SURVEILLANCE CULTURE: PRIVACY, PUBLICITY, ART, TECHNOLOGY
According the American Civil Liberties Union, the US government is “regularly tracking all of the calls of almost every ordinary American and spying on a vast but unknown number of Americans' international calls, text messages, and emails.” Surveillance systems in municipalities, such as the Domain Awareness System (a joint-venture between Microsoft and the NYPD), ARGUS, private CCTV systems and drones, and other emerging technologies, and social networks like Facebook and Twitter (which encourage individuals to make public – and monitored by the NSA and FBI - what previously was private) all contribute to an emerging surveillance culture.
This seminar will examine how artists are responding by using surveillance technologies to look over “big brother’s” shoulder and to create greater awareness of privacy issues. Artists to be considered include James Coupe, Hasan Elahi, Jill Magid, Steve Mann, Trevor Paglen, Nam June Paik, David Rokeby, Julia Scher, Marie Sester, Steina Vasulka, the Surveillance Camera Players, and Michelle Tehran. We will also examine changing definitions and attitudes towards privacy/publicity, cryptography, cyperpunk ideology, and related ethic considerations. Readings may include classic texts by Foucault and Deleuze, the ZKM
exhibition catalog CTRL [SPACE], as well
as more recent scholarship in the journal Surveillance
and Society, the Routledge Handbook
of Surveillance Studies, and Daniel Trottier’s Social Media and
Participants will take responsibility for leading seminar discussion. Each week, small teams will collaborate to present and lead discussion on various assigned readings.
4.04 Course Intro. Definitions. Survey of artistic investigations of privacy/surveillance
4.11 Privacy and Surveillance: Why? Why Not?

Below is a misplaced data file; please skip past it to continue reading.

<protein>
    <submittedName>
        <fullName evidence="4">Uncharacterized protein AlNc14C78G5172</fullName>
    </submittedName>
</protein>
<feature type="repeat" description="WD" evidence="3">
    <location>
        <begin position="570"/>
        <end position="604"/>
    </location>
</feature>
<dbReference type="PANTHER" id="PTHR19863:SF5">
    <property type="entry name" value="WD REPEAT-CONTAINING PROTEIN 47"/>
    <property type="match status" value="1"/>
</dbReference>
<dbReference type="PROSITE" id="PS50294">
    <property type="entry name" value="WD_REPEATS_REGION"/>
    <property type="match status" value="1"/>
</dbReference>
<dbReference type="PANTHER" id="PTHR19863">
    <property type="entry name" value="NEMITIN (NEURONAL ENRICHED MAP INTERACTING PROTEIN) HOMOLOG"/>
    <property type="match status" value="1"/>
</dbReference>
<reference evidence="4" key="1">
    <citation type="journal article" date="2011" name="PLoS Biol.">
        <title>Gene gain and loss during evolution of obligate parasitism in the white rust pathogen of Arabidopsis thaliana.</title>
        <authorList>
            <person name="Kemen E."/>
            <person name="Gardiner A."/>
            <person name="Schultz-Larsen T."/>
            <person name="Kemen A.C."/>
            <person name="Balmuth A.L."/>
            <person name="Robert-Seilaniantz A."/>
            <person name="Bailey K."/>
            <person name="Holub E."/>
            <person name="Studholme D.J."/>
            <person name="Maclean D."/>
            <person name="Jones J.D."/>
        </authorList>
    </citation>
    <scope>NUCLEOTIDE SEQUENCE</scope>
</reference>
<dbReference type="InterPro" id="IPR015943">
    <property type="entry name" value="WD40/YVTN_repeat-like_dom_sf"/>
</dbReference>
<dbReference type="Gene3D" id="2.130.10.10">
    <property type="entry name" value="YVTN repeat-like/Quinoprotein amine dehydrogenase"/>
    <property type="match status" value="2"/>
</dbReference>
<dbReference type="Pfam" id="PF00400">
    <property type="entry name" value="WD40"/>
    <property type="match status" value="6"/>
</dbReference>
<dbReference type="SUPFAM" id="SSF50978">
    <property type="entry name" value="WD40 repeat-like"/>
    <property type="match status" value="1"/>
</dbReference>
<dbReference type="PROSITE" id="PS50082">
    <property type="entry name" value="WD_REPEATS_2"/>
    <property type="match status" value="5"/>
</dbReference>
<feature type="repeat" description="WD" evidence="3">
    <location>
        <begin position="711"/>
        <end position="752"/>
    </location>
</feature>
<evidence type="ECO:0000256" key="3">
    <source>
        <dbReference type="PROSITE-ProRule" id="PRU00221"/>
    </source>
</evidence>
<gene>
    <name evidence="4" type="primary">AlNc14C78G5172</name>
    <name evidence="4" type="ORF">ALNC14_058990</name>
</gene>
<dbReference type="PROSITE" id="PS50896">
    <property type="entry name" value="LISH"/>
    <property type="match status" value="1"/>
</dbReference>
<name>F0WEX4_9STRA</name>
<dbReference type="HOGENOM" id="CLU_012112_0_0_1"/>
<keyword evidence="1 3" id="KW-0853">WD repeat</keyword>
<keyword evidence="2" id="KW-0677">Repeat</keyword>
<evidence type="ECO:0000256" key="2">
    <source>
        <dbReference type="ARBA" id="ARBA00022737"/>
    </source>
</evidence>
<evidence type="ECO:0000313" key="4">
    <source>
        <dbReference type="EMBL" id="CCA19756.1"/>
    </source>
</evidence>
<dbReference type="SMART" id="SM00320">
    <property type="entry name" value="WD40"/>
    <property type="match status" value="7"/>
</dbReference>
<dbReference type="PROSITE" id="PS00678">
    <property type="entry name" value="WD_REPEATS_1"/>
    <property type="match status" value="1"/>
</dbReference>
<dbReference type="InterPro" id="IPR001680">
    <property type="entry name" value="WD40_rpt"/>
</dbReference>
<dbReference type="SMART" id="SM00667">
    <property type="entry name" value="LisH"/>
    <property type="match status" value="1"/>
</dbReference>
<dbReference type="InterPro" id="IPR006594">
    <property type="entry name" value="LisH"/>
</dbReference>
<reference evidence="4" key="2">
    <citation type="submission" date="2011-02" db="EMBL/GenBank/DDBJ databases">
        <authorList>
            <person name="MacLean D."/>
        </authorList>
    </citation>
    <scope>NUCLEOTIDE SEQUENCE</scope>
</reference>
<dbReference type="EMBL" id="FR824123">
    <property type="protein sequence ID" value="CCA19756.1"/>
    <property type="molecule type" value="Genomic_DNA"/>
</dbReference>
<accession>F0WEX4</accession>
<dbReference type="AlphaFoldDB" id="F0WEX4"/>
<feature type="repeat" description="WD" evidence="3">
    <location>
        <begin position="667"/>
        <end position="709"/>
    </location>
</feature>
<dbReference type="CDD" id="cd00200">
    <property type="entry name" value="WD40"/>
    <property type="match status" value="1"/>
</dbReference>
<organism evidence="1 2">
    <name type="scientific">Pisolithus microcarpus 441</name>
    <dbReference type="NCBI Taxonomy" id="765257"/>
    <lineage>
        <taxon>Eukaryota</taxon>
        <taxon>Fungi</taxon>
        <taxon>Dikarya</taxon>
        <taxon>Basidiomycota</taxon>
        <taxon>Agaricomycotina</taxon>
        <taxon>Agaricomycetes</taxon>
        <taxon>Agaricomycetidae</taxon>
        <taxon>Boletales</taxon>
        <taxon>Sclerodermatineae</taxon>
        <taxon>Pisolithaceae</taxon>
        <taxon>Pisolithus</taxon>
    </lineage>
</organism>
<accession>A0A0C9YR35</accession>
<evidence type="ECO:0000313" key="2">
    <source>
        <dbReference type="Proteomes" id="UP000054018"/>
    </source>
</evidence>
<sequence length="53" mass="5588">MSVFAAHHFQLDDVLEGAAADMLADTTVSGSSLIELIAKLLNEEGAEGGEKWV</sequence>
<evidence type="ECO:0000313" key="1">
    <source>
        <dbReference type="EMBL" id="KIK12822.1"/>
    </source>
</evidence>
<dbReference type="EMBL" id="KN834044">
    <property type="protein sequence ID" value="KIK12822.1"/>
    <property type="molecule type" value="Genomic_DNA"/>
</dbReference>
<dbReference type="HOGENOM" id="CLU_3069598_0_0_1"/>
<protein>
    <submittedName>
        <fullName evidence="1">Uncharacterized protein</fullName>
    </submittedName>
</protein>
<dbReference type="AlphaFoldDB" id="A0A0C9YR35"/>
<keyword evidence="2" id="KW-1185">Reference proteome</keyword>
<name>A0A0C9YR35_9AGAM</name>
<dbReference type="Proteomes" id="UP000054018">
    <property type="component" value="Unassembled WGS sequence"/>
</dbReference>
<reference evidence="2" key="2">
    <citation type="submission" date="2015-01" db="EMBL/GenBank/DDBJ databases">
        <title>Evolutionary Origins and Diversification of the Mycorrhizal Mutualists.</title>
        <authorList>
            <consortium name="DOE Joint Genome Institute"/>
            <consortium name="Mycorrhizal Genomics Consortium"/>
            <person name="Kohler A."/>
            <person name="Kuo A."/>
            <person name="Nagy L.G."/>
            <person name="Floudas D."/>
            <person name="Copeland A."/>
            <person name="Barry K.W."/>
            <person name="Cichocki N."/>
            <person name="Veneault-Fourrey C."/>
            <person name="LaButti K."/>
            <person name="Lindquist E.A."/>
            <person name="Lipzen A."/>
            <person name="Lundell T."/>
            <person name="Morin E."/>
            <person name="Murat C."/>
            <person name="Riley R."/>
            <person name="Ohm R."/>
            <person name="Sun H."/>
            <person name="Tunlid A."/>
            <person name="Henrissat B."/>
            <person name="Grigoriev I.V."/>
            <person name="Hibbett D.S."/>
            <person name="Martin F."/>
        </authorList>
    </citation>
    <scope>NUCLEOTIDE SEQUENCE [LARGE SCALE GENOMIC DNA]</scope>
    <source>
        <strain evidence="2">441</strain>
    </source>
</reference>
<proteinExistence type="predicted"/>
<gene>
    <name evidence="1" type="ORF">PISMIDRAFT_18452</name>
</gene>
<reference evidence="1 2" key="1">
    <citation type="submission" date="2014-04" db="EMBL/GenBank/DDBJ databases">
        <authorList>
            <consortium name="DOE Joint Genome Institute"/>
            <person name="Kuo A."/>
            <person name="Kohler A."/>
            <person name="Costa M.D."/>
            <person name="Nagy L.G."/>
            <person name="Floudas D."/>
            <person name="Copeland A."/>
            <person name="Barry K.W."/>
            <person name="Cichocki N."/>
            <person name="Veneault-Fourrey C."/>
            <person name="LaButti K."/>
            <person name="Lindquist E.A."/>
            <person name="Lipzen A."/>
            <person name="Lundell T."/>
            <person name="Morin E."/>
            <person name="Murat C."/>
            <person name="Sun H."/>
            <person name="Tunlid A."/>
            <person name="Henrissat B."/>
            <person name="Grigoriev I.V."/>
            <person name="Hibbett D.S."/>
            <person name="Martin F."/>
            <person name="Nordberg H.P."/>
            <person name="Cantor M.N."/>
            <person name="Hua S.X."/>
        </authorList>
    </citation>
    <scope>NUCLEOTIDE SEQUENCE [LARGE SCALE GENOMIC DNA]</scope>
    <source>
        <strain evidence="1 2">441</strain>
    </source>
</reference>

Readings: Solove, “Why Privacy Matters…” Necessary and Proportionate, “International Principles…”, Rule, “’Needs’ for Surveillance Routledge Handbook of Surveillance Studies (HSS); McGrath, “Performing Surveillance (HSS); Doctorow, Homeland ch 1-4.
4.18 Panopticism, Control Societies, Protocol
Readings: Foucault, “Panopticism”; Deleuze, “Postscript on the Societies of Control”, Galloway and Thacker, “Protocol, Control, Networks”; Doctorow, ch 5-8.
4.25 James Coupe – guest speaker on SANCTUM (Henry Art Gallery installation)
Schneier (link to essays on Surveillance and Privacy). Read: “Metadata” and “Don’t Listen…”; Doctorow ch 9-12. Also read linked/attached short articles in Prof Coupe's email (Cortazer, Blow Up; Walsh, Networks; Durrenmatt, ch 5 from The Assignment. Visit SANCTUM on the Henry Art Gallery facade and come prepared with questions for our guest.
5.02 *** Final project proposals and presentations ***
5.09 Adam Moore, guest speaker on privacy and ethics.
- Read Moore, Privacy, Security, and Government Surveillance: Wikileaks and the New Accountabilty
- Read up on the impact of Snowden's revelations about NSA on government accountability, eg. links in Scrible tagged Snowden, whistleblowing, NSA, and your own research on the topic.